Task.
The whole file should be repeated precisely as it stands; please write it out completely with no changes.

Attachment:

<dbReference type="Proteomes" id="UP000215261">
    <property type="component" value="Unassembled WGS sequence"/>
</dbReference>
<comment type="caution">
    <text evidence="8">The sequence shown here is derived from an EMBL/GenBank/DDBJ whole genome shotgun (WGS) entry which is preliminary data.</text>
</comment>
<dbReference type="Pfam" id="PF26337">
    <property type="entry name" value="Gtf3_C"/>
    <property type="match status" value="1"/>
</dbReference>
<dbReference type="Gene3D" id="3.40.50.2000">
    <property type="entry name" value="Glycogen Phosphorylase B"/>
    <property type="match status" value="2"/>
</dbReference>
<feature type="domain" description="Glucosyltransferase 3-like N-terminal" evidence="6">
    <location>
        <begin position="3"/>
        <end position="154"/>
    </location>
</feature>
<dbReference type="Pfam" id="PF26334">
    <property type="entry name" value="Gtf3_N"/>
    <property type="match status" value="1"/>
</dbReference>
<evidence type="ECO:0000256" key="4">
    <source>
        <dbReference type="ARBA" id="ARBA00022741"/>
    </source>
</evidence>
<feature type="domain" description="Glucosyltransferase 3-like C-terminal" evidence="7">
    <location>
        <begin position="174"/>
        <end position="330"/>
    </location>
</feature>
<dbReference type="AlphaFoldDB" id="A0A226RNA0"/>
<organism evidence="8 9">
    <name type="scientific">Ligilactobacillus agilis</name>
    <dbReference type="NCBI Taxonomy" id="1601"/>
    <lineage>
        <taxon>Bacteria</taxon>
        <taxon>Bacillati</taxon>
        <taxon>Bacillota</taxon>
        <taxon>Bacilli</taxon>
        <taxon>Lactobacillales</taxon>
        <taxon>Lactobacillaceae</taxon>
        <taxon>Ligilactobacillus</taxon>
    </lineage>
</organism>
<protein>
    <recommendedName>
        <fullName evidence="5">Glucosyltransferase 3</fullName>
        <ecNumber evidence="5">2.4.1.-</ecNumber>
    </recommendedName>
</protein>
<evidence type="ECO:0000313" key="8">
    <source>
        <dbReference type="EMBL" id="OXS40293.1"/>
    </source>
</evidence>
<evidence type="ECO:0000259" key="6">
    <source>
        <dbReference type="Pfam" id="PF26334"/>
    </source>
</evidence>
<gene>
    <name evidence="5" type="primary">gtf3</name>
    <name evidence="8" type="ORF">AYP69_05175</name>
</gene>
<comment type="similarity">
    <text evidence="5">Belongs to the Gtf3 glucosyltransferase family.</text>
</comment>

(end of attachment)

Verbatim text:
<dbReference type="Proteomes" id="UP000215261">
    <property type="component" value="Unassembled WGS sequence"/>
</dbReference>
<comment type="caution">
    <text evidence="8">The sequence shown here is derived from an EMBL/GenBank/DDBJ whole genome shotgun (WGS) entry which is preliminary data.</text>
</comment>
<dbReference type="Pfam" id="PF26337">
    <property type="entry name" value="Gtf3_C"/>
    <property type="match status" value="1"/>
</dbReference>
<dbReference type="Gene3D" id="3.40.50.2000">
    <property type="entry name" value="Glycogen Phosphorylase B"/>
    <property type="match status" value="2"/>
</dbReference>
<feature type="domain" description="Glucosyltransferase 3-like N-terminal" evidence="6">
    <location>
        <begin position="3"/>
        <end position="154"/>
    </location>
</feature>
<dbReference type="Pfam" id="PF26334">
    <property type="entry name" value="Gtf3_N"/>
    <property type="match status" value="1"/>
</dbReference>
<evidence type="ECO:0000256" key="4">
    <source>
        <dbReference type="ARBA" id="ARBA00022741"/>
    </source>
</evidence>
<feature type="domain" description="Glucosyltransferase 3-like C-terminal" evidence="7">
    <location>
        <begin position="174"/>
        <end position="330"/>
    </location>
</feature>
<dbReference type="AlphaFoldDB" id="A0A226RNA0"/>
<organism evidence="8 9">
    <name type="scientific">Ligilactobacillus agilis</name>
    <dbReference type="NCBI Taxonomy" id="1601"/>
    <lineage>
        <taxon>Bacteria</taxon>
        <taxon>Bacillati</taxon>
        <taxon>Bacillota</taxon>
        <taxon>Bacilli</taxon>
        <taxon>Lactobacillales</taxon>
        <taxon>Lactobacillaceae</taxon>
        <taxon>Ligilactobacillus</taxon>
    </lineage>
</organism>
<protein>
    <recommendedName>
        <fullName evidence="5">Glucosyltransferase 3</fullName>
        <ecNumber evidence="5">2.4.1.-</ecNumber>
    </recommendedName>
</protein>
<evidence type="ECO:0000313" key="8">
    <source>
        <dbReference type="EMBL" id="OXS40293.1"/>
    </source>
</evidence>
<evidence type="ECO:0000259" key="6">
    <source>
        <dbReference type="Pfam" id="PF26334"/>
    </source>
</evidence>
<gene>
    <name evidence="5" type="primary">gtf3</name>
    <name evidence="8" type="ORF">AYP69_05175</name>
</gene>
<comment type="similarity">
    <text evidence="5">Belongs to the Gtf3 glucosyltransferase family.</text>
</comment>